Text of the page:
Wink Poppy Midnight – April Genevieve Tucholke

“All the strangest things are true.“ (April Genevieve Tucholke, Wink Poppy Midnight)

Some books stay in mind for a long time. I picked this particular one up at Barnes & Noble on Broadway in New York City when I visited NYC with my best friend, Victoria, in June 2017.  The story is still in my head, I remember it, I think about it. It still won’t leave, which is proof that I really enjoyed reading it. I bought Wink Poppy Midnight while waiting for Vici getting ready at the hairdresser. She had decided that she was in need of new Highlights. What else could there possibly be worth doing than getting blonde highlights in NYC…

Anyways, while Vici got her hair dyed, I strolled around the near bookstore and found this book. It took me only a few days to read it, though I still was in the most exciting city I’ve ever been to, partly because my flight back home got cancelled and I had to spend ten hours at JFK, alone and bored, because Vici would stay in the US for another two months. I was quite happy to have Wink Poppy Midnight with me because it was a gripping read, which surprised me a bit. Somehow, though it is YA, the story definitely is not mainstream. It is strange, dark and confusing in parts. And Wink Poppy Midnight is one of those books of which I will always know where and when I bought and read them.

“Revenge. Justice. Love. They are the three stories that all other stories are made up of.“ (April Genevieve Tucholke, Wink Poppy Midnight)

The book mainly is about two girls and a boy, Wink, Poppy and Midnight. In the beginning, each character seems to play a certain, almost predestined, role in the story. The traits of hero, villain and secret appear to be strictly seperated and allocated.

Midnight is a boy who has been desperately in love with perfect, beautiful Poppy for years. Poppy appears as the exact opposite of a nice girl. Beautiful, yet mean and cunning does she gather a group of girls and boys around herself who admire but also fear her at the same time. They do nearly everything she demands of them. Wink is the mysterious red–headed girl living next to Midnight. She lives with her mother and a bunch of younger siblings. They take life as a compilation of stories, are fond of books about brave heroes and a great deal more interested in stories than in mainstream social expectations. They simply live their lives on the farm that is their home, feet in the dirt and freshly plucked strawberries in their mouths.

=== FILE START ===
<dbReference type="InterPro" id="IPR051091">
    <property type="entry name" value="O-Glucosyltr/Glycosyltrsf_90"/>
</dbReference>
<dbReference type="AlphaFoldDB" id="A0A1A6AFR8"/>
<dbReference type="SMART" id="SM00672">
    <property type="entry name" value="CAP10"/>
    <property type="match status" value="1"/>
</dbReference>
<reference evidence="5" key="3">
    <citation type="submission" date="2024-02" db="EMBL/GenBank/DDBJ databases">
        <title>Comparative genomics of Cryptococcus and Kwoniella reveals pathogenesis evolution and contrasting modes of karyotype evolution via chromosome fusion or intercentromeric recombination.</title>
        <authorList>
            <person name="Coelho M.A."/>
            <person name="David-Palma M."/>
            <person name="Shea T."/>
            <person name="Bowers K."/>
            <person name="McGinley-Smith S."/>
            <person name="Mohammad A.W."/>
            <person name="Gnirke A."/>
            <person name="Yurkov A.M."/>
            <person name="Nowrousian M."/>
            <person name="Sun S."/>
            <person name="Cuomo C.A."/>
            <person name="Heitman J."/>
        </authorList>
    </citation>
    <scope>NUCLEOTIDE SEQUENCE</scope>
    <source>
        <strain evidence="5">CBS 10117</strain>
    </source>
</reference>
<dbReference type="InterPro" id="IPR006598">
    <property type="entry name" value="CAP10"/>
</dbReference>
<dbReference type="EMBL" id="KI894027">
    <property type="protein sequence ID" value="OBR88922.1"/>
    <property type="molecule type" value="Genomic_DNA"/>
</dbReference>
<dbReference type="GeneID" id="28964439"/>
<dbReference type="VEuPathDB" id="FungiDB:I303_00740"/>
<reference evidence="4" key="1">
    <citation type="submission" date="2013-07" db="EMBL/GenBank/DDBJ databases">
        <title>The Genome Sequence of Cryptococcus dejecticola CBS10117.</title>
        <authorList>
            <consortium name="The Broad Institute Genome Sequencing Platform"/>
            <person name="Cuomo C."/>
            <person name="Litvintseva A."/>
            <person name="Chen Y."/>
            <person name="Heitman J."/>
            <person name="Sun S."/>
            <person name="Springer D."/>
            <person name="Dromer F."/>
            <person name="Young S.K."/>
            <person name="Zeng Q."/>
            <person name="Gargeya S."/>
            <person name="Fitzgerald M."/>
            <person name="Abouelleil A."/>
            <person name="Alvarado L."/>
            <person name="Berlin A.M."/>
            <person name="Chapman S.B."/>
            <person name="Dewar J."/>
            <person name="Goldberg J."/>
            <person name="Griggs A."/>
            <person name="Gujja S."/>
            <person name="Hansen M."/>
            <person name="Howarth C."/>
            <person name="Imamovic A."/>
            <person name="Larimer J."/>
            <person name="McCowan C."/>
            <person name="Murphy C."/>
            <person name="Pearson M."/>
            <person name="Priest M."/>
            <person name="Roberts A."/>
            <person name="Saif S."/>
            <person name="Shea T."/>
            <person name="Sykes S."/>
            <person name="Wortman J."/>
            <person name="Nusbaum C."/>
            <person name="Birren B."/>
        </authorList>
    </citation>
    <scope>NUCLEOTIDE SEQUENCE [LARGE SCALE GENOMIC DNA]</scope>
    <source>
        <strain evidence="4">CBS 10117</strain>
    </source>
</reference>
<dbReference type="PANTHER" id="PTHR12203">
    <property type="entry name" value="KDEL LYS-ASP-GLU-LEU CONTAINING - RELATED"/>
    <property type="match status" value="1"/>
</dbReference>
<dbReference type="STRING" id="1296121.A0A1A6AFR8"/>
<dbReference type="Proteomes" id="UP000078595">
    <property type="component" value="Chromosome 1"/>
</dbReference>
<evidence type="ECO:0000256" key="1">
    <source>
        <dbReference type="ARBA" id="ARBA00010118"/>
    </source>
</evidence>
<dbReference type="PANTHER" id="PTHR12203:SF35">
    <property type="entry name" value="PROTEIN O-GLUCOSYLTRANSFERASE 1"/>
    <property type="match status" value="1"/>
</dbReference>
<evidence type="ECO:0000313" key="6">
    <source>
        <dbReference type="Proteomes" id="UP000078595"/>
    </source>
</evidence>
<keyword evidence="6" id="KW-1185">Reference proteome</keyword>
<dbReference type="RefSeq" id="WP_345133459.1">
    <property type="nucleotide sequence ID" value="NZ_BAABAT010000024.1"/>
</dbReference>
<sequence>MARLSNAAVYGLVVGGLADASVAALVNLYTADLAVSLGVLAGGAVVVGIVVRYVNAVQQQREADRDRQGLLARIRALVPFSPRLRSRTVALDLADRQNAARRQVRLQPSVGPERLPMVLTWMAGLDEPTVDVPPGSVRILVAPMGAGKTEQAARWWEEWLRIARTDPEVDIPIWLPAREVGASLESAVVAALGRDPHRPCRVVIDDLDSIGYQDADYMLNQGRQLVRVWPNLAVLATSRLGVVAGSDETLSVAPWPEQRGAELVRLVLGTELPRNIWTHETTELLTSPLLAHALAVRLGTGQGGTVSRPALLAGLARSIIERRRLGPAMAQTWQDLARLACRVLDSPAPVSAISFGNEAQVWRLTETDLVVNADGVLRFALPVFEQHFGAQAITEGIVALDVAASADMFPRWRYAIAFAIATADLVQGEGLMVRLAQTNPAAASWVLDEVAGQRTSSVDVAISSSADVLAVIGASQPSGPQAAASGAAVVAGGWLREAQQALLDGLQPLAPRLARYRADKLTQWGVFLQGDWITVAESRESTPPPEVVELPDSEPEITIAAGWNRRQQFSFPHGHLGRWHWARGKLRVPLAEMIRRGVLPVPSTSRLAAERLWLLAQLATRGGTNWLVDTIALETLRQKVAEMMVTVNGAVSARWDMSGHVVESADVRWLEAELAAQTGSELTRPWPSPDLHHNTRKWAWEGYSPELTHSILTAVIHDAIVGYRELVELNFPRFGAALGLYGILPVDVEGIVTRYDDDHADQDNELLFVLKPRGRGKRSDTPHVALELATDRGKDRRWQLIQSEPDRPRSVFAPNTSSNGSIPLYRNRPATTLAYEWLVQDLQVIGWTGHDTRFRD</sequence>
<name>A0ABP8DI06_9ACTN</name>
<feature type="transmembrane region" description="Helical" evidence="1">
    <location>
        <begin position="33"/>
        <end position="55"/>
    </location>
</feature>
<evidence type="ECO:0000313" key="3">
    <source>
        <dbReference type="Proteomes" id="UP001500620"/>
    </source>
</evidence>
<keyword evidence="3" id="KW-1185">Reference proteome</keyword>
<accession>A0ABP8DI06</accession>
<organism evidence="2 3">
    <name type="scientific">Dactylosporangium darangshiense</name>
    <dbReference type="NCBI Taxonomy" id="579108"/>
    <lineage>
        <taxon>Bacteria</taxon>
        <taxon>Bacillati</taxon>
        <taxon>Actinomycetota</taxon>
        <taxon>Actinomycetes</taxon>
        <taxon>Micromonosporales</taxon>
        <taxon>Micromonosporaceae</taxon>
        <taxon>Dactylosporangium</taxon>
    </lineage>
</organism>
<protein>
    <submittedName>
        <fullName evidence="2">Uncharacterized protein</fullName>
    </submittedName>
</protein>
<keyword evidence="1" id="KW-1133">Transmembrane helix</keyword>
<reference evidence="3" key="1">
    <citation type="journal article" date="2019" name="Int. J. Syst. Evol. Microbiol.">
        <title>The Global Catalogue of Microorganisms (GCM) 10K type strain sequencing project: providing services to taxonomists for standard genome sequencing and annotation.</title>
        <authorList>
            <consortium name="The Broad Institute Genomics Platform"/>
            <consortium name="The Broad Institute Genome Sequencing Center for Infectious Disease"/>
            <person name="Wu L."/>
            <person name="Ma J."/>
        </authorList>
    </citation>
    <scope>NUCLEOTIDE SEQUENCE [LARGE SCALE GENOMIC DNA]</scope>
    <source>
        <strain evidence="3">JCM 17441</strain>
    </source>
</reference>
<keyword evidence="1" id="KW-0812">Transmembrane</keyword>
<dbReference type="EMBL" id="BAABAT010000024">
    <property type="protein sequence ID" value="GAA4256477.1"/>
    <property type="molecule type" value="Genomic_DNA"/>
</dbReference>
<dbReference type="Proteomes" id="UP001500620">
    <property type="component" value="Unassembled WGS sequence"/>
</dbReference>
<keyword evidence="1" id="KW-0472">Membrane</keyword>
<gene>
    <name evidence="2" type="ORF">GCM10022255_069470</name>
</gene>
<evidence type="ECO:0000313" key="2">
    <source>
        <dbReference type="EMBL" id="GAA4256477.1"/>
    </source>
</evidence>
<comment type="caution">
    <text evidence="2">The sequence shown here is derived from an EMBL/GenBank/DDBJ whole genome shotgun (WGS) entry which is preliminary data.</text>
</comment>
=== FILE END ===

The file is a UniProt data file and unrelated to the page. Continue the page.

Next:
“People aren’t just one thing. They never, ever are.“ (April Genevieve Tucholke, Wink Poppy Midnight)

As the story develops and Wink and Midnight fall in love with each other, Midnight slowly begins to enter Wink‘s strange and unconventional world of heroes, mysteries and fantastic stories. Poppy continues being perfectly mean while Wink and Midnight spend sunny days in a world that does not seem to be entirely real. Until there is an incident that changes everything. Roles, sides, good and evil become mixed up and suddenly everyone seems to be villain, hero and victim at once. But most of all, the three of them each become a mystery I desperately wanted to solve when reading the book.

“That girl made me feel like I was dreaming. Broad daylight dreaming.“ (April Genevieve Tucholke, Wink Poppy Midnight)

April Genevieve Tucholke’s style of writing took me into a completely different world. Her writing has a lyrical, mysterious touch. It fits the story very well. Even in the hours I spent waiting at the airport, Tucholke’s captivating writing and story gave me the possibility to escape to a warm summer world smelling of wild forests, earth and strawberries. So, all in all, I definitely recommend reading Wink Poppy Midnight when you feel the urge to escape to a strange summer somewhere between fantasy and reality, light and darkness, warmth and cold and good and evil.



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